KSO This Week – William Shaub’s Audition and Gabriel Lefkowitz’s Finale

Knoxville Symphony Orchestra Masterworks: “Lefkowitz Plays Brahms”
Tennessee Theatre, 604 S. Gay Street
Thursday and Friday, March 16 and 17, 7:30 PM (see Friday note below)
Tickets and Information

Gabriel Lefkowitz_#1BF31C9This week’s Masterworks concerts by the Knoxville Symphony Orchestra mark yet another transition for the organization. Just as the KSO’s Aram Demirjian begins the last three programs of his first season as music director and principal conductor, the KSO’s concertmaster Gabriel Lefkowitz ends his six year stint with the orchestra having taken up the comparable post with the Louisville Orchestra. This concert should fall into the category of “finish off with a bang,” for Lefkowitz will be the soloist in the Brahms Violin Concerto in D major, Op. 77. Although one Concertmaster Series event remains for next week at the Knoxville Museum of Art (Wednesday and Thursday, March 22 and 23), this will probably be the last opportunity that a Masterworks audience will get to hear Lefkowitz in Knoxville.

At the same time, the orchestra has settled on two finalists to replace Lefkowitz going forward; the first of these candidates, William Shaub, will be sitting in as Concertmaster for the week as an audition of sorts. In addition to the Masterworks pair, each candidate will give a recital on the Monday of the performance week. [The second candidate, Vivek Jayaraman, will do the same for the April concert week, April 17-21.]


Violinist William Shaub

Shaub’s recital last evening included Beethoven’s Violin Sonata No. 8 in G Major, op. 30, J.S. Bach’s Sonata for Violin in G minor, BWV 1001 (movements Adagio and Fugue), Samuel Adler’s In Memory of Milton Babbit, and Sarasate’s Zigeunerweisen (“Gypsy Airs”). This group of works was obviously designed to showcase the violinist’s ability to communicate coherent musical ideas across a range of stylistic diversity. This Shaub did brilliantly, offering a sensitive refined tone, nicely sculpted passagework, and skillfully executed string effects, backed up with technical precision.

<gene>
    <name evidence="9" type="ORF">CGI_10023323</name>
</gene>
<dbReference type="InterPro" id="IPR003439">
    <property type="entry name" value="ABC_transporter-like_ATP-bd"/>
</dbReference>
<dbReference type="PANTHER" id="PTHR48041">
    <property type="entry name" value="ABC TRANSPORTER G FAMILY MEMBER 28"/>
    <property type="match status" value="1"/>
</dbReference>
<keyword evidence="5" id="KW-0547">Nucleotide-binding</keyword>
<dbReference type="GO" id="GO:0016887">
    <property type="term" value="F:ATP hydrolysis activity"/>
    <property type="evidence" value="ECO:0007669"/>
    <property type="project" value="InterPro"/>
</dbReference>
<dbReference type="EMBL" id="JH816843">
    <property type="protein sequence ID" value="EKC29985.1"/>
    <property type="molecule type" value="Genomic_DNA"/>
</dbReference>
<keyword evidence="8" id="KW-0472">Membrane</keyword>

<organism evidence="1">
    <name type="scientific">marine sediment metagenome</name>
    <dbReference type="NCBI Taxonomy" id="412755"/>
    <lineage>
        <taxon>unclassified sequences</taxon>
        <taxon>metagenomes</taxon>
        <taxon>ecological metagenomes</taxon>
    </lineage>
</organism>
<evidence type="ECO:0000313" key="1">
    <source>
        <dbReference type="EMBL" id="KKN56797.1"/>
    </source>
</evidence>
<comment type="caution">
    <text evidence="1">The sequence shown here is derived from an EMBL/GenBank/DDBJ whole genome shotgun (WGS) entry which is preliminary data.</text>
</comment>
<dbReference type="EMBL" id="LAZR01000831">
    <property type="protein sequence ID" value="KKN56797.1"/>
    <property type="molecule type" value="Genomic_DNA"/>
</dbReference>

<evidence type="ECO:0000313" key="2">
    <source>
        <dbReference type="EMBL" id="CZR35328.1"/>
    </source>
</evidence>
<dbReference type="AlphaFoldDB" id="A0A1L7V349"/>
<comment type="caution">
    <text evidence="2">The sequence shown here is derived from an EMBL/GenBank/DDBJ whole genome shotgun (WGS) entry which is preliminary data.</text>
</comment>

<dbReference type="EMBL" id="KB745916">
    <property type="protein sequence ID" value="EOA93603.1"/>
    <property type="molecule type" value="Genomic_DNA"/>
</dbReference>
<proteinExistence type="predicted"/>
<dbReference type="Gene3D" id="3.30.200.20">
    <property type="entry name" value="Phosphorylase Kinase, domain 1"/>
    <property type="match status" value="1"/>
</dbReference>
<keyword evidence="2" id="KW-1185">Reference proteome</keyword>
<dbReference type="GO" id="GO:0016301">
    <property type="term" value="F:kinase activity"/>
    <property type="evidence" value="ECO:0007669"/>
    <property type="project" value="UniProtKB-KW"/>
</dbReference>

A Q&A session, hosted by Demirjian, followed the four works, giving the audience in attendance (interested parties and orchestra members) an opportunity to gauge the personality and people skills of the candidate. One question—probably the question everyone secretly wants answered—was asked but avoided somewhat diplomatically: “Why do you want to work in Knoxville?” While the question is relatively simple, there are inherent complexities to an answer. While we often wish it otherwise, Knoxville is not New York, Boston, Chicago, or Los Angeles, but it is a mid-level market with a diverse music scene where opportunities for achievement abound. To paraphrase the question: “Is this just an employment opportunity or are you willing to embrace those mid-level market opportunities?”

The Masterworks concerts themselves also offer stylistic diversity this week. Preceding Lefkowitz and the Brahms concerto, the program blasts broadly across the musical spectrum.

Demirjian will open with Dvorak’s Scherzo capriccioso, a work from 1883 as the composer’s reputation and fame were solidifying. The work is happily melodic and addictively rhythmic in a “capricious” way.

Sibelius’s delightful tone poem Spring Song follows, along with Percy Grainger’s Irish Tune from County Derry (“Danny Boy”) and Maxwell-Davies’ Orkney Wedding with Sunrise.

Special note on the Friday evening performance and downtown access. Due to multiple events downtown that evening, concertgoers are urged to plan ahead and allow extra time for parking and getting to the Tennessee Theatre.

There is a St. Patrick’s Day parade beginning at 6:45 p.m. that will CLOSE down Gay St. until it ends, which will be around 8 p.m. You may need to use alternate routes getting to the theatre.

In addition to the St. Patrick’s Day festivities, the film Beauty and the Beast will be opening at Regal Riveria [sic] to sold-out theatres that Friday night and there will be a free concert on Market Square also drawing large crowds.

Parking will be limited, especially in the State St. Garage. We recommend arriving early to downtown to allow plenty of time for parking. To view different parking garages in the downtown area, click here.